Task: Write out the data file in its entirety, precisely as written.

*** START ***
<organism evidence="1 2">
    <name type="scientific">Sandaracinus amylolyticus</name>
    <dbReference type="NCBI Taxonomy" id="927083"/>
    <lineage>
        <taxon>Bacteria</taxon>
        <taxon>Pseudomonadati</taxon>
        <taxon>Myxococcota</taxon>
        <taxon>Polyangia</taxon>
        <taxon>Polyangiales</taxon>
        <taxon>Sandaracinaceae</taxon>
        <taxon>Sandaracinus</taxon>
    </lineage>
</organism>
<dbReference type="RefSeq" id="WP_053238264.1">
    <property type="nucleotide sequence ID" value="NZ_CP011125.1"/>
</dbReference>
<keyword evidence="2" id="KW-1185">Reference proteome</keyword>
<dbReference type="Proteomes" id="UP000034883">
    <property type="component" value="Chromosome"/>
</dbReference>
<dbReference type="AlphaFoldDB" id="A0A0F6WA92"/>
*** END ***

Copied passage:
<organism evidence="1 2">
    <name type="scientific">Sandaracinus amylolyticus</name>
    <dbReference type="NCBI Taxonomy" id="927083"/>
    <lineage>
        <taxon>Bacteria</taxon>
        <taxon>Pseudomonadati</taxon>
        <taxon>Myxococcota</taxon>
        <taxon>Polyangia</taxon>
        <taxon>Polyangiales</taxon>
        <taxon>Sandaracinaceae</taxon>
        <taxon>Sandaracinus</taxon>
    </lineage>
</organism>
<dbReference type="RefSeq" id="WP_053238264.1">
    <property type="nucleotide sequence ID" value="NZ_CP011125.1"/>
</dbReference>
<keyword evidence="2" id="KW-1185">Reference proteome</keyword>
<dbReference type="Proteomes" id="UP000034883">
    <property type="component" value="Chromosome"/>
</dbReference>
<dbReference type="AlphaFoldDB" id="A0A0F6WA92"/>